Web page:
Fens and marshes - lowland

Context

Fens and marshes are characterised by a variety of vegetation types that are found on groundwater-fed (minerotrophic), peat, peaty soils, or mineral soils.  These may be permanently, seasonally or periodically waterlogged.  Fens are peatlands which receive water and nutrients from groundwater and surface run-off, as well as from rainfall.  Flushes are associated with lateral water movement, and springs with localised upwelling of water.  Marsh is a general term usually used to imply waterlogged soil; it is used more specifically here to refer to fen meadows and rush-pasture communities on mineral soils and shallow peats.  Swamps are characterised by tall emergent vegetation.  Reedbeds (i.e. swamps dominated by stands of common reed Phragmites australis) are also included in this type.  Lowland is defined as below the level of agricultural enclosure.  The altitude at which this occurs varies across the UK, typically becoming higher as one travels South. 
 
Purple moor grass and rush pastures occur on poorly drained, usually acidic soils in lowland areas.  Their vegetation, which has a distinct character, consists of various species-rich types of fen meadow and rush pasture.  Purple moor-grass Molinia caerulea, and rushes, especially sharp-flowered rush Juncus acutiflorus, are usually abundant.  Just as the best examples of lowland heath contain a wide range of plant communities, so the same is true for this habitat: the characteristic plant communities often occur in a mosaic with one another, together with patches of wet heath, dry grassland, swamp and scrub.  Purple moor-grass and rush pastures are highly susceptible to agricultural modification and reclamation throughout their range.  In Devon and Cornwall, where the habitat is known as Culm grassland, only 8% of that present in 1900 remains, with 62% of sites and 48% of the total area being lost between 1984 and 1991.  Fragmentation and isolation of stands have been common.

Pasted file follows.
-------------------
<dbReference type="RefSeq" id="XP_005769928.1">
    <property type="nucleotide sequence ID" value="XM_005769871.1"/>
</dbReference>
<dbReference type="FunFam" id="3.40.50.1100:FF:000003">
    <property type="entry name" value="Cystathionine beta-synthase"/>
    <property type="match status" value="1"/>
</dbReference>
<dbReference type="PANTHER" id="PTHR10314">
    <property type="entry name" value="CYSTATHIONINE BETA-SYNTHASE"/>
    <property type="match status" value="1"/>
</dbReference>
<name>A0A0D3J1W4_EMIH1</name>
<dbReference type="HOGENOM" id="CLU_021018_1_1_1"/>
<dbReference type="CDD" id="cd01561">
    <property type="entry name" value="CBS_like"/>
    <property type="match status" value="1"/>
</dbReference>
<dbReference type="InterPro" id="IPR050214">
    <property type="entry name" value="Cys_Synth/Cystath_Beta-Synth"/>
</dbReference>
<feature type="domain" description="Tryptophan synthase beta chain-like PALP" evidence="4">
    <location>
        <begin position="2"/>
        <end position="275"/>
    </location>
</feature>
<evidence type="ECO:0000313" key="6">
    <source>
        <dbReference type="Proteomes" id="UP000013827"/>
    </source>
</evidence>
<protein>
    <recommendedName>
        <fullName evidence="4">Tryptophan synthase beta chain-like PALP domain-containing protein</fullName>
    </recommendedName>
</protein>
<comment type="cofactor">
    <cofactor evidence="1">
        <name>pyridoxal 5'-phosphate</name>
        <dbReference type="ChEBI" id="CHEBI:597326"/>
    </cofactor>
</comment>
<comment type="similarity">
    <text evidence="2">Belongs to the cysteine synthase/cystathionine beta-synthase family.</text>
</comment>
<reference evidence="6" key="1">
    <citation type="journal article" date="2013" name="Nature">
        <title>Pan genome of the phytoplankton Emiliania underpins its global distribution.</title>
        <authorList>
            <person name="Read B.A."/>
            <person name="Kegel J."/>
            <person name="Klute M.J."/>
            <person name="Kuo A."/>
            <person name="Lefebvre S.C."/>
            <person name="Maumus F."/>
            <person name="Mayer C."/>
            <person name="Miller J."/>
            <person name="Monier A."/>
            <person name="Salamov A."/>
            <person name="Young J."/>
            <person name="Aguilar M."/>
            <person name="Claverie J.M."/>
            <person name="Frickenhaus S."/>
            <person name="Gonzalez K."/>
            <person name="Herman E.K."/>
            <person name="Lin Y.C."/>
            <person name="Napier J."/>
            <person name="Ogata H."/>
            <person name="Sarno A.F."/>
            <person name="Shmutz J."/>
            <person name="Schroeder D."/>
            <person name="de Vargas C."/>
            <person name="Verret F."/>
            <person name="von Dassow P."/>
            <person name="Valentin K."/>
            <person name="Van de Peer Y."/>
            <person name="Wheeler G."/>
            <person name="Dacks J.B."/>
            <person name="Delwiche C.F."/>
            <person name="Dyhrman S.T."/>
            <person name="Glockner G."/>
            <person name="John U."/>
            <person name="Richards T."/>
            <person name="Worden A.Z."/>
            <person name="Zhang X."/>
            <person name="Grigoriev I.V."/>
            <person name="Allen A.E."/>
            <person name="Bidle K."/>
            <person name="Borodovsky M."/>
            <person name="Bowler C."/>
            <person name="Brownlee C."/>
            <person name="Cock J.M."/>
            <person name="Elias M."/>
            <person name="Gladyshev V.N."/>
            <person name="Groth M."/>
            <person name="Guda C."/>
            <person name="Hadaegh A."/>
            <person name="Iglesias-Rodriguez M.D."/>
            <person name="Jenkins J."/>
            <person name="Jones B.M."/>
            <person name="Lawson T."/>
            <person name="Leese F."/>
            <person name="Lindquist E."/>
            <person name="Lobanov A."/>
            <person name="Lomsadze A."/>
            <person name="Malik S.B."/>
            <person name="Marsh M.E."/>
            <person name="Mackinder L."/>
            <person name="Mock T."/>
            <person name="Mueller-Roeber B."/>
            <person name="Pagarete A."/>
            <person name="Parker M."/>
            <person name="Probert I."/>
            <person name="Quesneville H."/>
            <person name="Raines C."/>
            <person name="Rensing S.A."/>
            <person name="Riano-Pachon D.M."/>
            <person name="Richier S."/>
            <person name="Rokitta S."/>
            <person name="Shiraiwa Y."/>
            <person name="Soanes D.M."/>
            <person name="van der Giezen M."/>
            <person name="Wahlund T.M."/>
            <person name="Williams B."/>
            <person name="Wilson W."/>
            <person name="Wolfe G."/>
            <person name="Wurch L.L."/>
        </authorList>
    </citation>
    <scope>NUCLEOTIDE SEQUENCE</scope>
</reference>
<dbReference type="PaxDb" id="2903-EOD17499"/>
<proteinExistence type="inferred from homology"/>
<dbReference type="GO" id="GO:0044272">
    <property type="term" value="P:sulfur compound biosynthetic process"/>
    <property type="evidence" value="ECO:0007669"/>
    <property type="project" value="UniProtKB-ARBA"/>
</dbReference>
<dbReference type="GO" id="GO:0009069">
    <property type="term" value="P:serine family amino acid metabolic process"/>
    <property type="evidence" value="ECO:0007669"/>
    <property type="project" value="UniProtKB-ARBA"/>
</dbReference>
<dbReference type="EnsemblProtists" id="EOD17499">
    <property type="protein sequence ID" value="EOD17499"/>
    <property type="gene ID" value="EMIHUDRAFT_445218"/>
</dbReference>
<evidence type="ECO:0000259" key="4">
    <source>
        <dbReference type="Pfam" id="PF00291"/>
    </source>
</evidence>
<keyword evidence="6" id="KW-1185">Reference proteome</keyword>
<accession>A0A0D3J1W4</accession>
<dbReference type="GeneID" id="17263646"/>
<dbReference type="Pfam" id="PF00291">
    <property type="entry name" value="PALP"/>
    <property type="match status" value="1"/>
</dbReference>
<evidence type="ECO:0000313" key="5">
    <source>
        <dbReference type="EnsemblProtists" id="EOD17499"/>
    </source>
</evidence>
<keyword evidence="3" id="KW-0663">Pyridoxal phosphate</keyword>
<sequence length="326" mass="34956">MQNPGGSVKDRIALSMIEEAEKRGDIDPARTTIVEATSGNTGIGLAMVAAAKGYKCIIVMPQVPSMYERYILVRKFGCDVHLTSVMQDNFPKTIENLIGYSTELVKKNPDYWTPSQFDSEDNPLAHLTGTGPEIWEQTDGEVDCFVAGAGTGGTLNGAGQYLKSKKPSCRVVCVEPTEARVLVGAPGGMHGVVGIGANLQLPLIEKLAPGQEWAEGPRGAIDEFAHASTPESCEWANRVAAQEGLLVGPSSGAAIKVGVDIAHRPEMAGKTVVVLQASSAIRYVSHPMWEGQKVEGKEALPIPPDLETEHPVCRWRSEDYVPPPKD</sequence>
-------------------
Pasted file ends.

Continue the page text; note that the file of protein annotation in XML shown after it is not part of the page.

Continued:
This habitat type does not include neutral grasslands on floodplains and grazing marshes which are included in the Neutral grassland reporting category, nor ombrotrophic mires (blanket, raised and intermediate bogs) as these are included in the Blanket bogs  and Lowland raised bogs reporting categories.  It also does not include areas of carr (fen woodland dominated by species such as willow Salix spp., alder Alnus glutinosa or birch Betula spp.) as these are covered in the Broadleaved and mixed woodland reporting category.
 
SSSIs can be notified if they qualify under criteria outlined in Chapter 7 Fens of the Guidelines for Selection of Biological SSSIs.  In Northern Ireland, ASSIs are selected on a very similar basis – the Guidelines for the Selection of Biological ASSIs in Northern Ireland is an addendum to the SSSI guidelines rather than an alternative. 
 

Summary statistics

  SAC A/SSSI Total
Favourable condition 18% 41% 38%
Main monitoring coverage E, S, W, NI E, S, NI  
Reported assessments 80 709 789
Completeness of assessments 85% unknown  
Distribution of features     UK
 

Number of assessments reported by country and site type

Country SAC SSSI/ASSI
England 46 446
Scotland 10 222
Wales 19 0
Northern Ireland 5 41
United Kingdom 80 709
 

Natura features

List of Natura 2000 interest features within this reporting category

Interest feature name  
Formal name Informal name No. of assessments reported Total no. of features % assessed
Molinia meadows on calcareous, peaty or clayey-silt-laden soils (Molinion caeruleae) Purple moor-grass meadows 24 30 80%
Alkaline fens Calcium-rich springwater-fed fens 16 19 84%